Or should that be linguist? Etymologist? I'm not sure of the proper term here.
While writing exams I've had episodes of Magnum P.I. playing on Netflix in the background. For those of you who have never seen it (I'm looking at my students, here), it's a good but goofy 1980s detective show, set in Hawaii, starring Tom Selleck. If you can put up with bad 1980s action music, it's worth watching.
In this particular episode Thomas Magnum is pursuing a cat burglar while working as a hotel detective. He gives the following monologue, which I recall enjoying when I last saw this episode years ago (I forgot all about the story and such, but I remember this bit):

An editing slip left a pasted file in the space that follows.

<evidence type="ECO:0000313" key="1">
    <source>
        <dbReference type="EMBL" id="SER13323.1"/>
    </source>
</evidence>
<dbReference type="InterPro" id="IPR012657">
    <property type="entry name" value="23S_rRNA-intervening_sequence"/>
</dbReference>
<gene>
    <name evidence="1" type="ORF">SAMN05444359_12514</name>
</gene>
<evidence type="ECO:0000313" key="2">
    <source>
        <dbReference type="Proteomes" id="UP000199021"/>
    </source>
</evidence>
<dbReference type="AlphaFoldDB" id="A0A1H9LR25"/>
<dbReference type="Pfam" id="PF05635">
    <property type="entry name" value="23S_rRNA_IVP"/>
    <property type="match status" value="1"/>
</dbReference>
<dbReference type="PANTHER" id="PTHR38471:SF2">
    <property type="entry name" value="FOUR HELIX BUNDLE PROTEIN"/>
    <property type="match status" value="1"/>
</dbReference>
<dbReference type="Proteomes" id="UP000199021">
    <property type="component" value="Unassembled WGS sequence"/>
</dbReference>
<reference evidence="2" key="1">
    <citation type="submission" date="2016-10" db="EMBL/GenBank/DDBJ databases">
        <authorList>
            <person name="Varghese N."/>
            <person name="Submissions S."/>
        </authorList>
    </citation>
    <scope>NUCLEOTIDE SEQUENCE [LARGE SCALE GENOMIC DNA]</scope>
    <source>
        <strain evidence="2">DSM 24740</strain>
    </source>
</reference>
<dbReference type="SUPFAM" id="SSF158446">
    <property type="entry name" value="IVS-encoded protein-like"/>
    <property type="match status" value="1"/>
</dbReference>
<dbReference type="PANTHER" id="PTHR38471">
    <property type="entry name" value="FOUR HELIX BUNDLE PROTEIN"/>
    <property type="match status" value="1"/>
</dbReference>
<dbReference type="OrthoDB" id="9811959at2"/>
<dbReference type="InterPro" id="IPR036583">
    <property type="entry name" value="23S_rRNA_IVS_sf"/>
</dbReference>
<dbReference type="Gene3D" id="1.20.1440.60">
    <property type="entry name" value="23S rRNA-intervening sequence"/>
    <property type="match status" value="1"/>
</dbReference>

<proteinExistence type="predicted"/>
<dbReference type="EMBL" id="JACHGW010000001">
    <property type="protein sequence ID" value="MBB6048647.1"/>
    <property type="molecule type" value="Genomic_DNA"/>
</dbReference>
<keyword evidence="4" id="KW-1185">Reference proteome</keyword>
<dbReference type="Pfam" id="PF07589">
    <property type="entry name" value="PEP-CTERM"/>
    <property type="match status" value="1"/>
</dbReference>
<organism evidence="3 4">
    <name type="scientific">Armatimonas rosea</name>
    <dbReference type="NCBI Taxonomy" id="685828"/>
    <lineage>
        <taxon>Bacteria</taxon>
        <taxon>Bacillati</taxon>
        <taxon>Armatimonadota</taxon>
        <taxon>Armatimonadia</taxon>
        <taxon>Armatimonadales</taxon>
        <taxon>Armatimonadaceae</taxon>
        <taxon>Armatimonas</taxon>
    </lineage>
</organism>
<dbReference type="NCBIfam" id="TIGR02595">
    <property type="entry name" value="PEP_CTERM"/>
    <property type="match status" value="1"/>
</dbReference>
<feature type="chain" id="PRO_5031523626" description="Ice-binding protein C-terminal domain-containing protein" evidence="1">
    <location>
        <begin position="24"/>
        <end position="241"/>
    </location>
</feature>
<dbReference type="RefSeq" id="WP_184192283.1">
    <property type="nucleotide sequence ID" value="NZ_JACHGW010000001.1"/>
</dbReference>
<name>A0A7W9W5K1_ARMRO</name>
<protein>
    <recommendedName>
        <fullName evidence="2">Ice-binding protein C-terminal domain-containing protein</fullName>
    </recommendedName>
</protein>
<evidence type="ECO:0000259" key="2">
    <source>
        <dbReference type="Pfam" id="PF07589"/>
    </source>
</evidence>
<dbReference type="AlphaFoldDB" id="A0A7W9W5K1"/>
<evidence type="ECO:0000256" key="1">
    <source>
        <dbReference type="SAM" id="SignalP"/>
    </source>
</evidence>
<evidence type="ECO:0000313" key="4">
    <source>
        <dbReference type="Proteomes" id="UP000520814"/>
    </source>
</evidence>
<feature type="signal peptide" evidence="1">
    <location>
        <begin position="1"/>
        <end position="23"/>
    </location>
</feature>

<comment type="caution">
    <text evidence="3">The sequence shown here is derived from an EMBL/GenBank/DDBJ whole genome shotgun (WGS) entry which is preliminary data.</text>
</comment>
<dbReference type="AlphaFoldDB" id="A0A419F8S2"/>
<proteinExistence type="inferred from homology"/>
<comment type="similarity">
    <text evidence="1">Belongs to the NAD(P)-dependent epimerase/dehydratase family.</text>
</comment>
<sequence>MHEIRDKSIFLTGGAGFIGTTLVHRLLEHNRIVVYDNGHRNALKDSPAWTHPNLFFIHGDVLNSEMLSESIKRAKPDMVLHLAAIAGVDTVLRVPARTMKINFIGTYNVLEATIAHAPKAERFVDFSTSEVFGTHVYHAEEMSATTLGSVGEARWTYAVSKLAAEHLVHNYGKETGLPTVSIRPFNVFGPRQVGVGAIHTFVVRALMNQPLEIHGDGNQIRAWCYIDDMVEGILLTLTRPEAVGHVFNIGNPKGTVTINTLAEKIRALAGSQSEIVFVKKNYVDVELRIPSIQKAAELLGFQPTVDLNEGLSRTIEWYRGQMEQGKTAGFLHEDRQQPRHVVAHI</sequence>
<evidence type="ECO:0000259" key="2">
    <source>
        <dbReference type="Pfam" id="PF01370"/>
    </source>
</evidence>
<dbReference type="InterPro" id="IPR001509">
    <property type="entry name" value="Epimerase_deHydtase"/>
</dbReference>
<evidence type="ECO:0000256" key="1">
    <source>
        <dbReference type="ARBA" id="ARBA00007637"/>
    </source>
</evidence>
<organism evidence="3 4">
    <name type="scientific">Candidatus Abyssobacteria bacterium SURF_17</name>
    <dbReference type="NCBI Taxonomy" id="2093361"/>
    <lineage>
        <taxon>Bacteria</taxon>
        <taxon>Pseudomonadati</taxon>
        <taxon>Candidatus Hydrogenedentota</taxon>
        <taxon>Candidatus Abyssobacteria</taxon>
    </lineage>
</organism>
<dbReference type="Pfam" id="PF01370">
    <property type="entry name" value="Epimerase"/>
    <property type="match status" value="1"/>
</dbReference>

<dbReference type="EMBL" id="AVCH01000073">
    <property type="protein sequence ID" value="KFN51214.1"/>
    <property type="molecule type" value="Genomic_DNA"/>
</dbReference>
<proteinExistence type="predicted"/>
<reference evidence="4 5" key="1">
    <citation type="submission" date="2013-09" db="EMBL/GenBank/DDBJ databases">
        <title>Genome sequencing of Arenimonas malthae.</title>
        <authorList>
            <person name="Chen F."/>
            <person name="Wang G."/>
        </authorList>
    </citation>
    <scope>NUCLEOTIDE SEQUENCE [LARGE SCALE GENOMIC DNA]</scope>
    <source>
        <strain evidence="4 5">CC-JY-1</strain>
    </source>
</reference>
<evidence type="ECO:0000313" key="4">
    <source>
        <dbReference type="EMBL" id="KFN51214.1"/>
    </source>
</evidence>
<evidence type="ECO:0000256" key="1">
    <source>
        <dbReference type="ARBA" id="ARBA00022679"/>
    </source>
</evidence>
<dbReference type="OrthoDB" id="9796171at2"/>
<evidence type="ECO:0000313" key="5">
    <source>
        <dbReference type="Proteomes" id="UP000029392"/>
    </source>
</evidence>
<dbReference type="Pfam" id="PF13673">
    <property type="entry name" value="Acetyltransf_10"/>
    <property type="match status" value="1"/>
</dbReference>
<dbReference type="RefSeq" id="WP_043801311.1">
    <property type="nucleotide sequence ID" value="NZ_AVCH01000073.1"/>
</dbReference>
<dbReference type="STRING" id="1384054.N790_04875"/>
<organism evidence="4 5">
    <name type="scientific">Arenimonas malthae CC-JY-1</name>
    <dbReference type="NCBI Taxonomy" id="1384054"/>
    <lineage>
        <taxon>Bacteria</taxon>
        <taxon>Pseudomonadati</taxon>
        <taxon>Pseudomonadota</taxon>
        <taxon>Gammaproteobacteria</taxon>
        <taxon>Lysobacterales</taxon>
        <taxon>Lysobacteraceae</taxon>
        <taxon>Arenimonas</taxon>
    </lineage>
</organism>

I didn't think the cat-man's taunting note was the height of subtlety, either. And I guess neither is that old adage about killing two birds with one stone. But the reason clichés are clichés is because ultimately, they're either true, or they work. That's why you never hear sayings you've never heard before. Those are the ones that didn't work. Which is all to say why I was hoping this one would.
This is some fun evolutionary reasoning. On the other hand, what are we to make of contradictory clichés, such as "many hands make light work" and "too many cooks spoil the stew"? Presumably we are to balance the two, finding the point where Marginal Revenue Product equals Marginal Factor Cost. I suppose MRP=MFC isn't very pithy.